What is OWhN?
The Oregon Washington Health Network was established in March of 2014. During that month, Yellowhawk Tribal Health Center (OWhN) of Pendleton, Oregon submitted a successful network planning grant to the Health Resources and Services Administration (HRSA) of the Department of Health and Human Services. The network was originally formed with six members. These were YTHC (a tribally managed health center operated by the Confederated Tribes of the Umatilla Indian Reservation (CTUIR), CHI St. Anthony Hospital of Pendleton, Blue Mountain Community College of Pendleton; Lifeways Inc. of Pendleton (a regional mental health provider), the Umatilla County Health Department of Pendleton, and Providence St. Mary Hospital of Walla Walla, Washington (the region’s tertiary care provider). During its first year of operation, three additional partners were added. These were the Morrow County Health Department of Heppner, Oregon; the Walla Walla County Health Department of Walla Walla, Washington; and Good Shepherd Hospital of Hermiston, Oregon. In April, 2017 the Morrow County Health District joined the Network. The District manages Pioneer Memorial Hospital of Heppner and three clinics in Morrow County.
Much of the impetus for establishing a regional health network related to the need to address access issues that had existed in Northeast Oregon and SE Washington for decades. The most challenging of these related to access to medical, dental, and behavioral health services and a lack of preventative care. For much of the past decade, Umatilla County Oregon ranked the lowest of all 34 Oregon Counties for health related behaviors including obesity, smoking and a lack of physical activity. Prior to the implementation of the Affordable Care Act, one-fourth or more of the residents of Umatilla, Morrow, and Union Counties of Oregon had no health insurance. High death rates for heart disease, cancer, and stroke have also existed in Northeast Oregon for decades. A lack of behavioral health and substance abuse treatment services had led to high rates of suicide, increasing use of opioid and other addicting drugs, and high rates of domestic violence.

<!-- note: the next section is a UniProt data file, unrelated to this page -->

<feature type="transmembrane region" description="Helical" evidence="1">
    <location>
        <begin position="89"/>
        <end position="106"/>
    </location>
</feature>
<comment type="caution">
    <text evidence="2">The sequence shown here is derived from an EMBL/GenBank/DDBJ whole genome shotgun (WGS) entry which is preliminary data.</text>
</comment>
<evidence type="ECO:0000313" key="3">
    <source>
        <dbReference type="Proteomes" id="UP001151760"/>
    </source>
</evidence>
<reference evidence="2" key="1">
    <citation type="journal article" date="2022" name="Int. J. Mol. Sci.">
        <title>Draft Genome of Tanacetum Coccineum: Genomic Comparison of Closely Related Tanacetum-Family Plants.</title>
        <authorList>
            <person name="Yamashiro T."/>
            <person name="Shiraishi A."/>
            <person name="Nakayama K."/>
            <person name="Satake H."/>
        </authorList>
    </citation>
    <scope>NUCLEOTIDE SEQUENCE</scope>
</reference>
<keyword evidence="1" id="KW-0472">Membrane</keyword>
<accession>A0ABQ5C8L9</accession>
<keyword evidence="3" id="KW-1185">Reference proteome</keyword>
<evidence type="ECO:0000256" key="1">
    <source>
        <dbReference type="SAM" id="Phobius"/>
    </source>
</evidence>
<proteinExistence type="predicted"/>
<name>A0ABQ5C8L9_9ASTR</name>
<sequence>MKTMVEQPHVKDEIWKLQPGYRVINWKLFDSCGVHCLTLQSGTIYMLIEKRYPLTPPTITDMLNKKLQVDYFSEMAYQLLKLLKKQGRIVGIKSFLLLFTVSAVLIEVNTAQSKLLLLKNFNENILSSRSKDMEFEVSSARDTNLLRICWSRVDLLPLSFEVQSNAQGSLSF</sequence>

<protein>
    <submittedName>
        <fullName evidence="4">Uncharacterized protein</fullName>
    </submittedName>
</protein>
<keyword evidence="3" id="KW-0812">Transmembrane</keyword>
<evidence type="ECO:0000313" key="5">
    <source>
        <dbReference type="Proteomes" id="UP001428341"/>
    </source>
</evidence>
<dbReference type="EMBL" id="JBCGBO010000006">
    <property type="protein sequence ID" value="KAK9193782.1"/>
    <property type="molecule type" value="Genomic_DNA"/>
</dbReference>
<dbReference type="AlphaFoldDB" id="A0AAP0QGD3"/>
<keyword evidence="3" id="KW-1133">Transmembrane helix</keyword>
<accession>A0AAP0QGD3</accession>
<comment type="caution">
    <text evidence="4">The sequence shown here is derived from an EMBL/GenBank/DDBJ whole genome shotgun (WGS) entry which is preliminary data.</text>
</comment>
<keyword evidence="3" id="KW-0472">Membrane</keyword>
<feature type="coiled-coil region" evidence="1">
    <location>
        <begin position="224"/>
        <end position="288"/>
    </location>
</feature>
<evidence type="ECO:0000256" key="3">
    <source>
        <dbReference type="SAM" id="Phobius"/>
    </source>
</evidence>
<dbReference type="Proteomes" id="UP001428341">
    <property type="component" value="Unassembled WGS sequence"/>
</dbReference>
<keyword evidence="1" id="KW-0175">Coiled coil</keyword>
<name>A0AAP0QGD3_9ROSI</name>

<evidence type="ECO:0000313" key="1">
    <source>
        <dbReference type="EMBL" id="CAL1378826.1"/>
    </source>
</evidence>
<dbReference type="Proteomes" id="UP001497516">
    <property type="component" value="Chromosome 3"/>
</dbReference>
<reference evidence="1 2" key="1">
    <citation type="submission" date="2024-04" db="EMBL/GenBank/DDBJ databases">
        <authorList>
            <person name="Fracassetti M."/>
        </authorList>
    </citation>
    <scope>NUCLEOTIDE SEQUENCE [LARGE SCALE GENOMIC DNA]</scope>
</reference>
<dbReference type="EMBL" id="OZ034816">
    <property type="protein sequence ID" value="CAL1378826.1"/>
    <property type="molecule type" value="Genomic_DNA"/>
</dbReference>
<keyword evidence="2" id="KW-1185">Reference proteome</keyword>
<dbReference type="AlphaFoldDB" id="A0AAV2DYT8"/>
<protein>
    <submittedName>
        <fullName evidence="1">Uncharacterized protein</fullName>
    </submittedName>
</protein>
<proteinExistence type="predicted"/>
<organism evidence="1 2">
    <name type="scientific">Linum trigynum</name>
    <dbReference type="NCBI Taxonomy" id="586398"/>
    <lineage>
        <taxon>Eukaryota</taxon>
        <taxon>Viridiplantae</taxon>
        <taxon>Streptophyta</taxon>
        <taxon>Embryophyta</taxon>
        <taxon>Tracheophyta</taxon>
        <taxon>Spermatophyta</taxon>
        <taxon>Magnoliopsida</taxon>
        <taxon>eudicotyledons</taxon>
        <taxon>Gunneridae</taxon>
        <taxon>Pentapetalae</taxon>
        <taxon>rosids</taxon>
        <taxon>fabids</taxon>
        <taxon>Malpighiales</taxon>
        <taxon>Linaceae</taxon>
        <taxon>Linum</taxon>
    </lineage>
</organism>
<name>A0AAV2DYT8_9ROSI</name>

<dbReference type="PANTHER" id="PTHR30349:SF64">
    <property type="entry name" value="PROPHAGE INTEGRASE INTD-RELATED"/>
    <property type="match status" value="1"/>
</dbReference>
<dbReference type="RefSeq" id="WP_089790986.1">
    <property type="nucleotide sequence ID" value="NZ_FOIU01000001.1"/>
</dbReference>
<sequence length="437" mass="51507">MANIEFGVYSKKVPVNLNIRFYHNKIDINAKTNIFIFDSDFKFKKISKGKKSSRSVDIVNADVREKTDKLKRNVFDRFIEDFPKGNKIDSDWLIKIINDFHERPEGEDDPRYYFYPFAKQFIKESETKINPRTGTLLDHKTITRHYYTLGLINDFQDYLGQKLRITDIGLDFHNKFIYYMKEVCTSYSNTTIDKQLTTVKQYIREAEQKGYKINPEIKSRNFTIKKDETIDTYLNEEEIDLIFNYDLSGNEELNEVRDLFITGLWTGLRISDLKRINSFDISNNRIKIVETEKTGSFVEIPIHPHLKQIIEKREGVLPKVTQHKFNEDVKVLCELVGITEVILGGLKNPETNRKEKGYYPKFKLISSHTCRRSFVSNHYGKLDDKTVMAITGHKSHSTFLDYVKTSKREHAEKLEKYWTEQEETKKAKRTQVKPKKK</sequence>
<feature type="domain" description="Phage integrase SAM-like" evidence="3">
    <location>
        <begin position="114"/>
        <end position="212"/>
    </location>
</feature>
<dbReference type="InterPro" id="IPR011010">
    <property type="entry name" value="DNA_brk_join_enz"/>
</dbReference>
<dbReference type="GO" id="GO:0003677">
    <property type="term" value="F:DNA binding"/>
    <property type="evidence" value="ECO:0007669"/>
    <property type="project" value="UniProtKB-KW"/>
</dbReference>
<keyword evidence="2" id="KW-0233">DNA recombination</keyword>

Despite these concerns, Northeast Oregon also had a number of significant advantages over other rural areas. First of all, Umatilla County of which Pendleton is the county seat, has two excellent hospitals (CHI St. Anthony and Good Shepherd) located 30 miles apart that provide good access to the eastern and western portions of the county. Secondly, Blue Mountain Community College and Eastern Oregon University in La Grande and Walla Walla offer a number of health related educational opportunities. Third, all of the member organizations of the network had well established working relationships and were willing to collaborate to address regional needs. Fourth, many changes were occurring in the nation’s health care system at the same time, the new health network was being established. These changes in reimbursement, data collection, outcome measurement all provided additional impetus for the member organizations of the OWhN to begin to work together collaboratively.
The first meeting of the OWhN network was held in December of 2014. During this meeting the six original members of the network agreed to work collaboratively to implement the four goals of the Yellowhawk Rural Health Network Planning grant that had been awarded to YTHC in September of that year. The goals of this project were: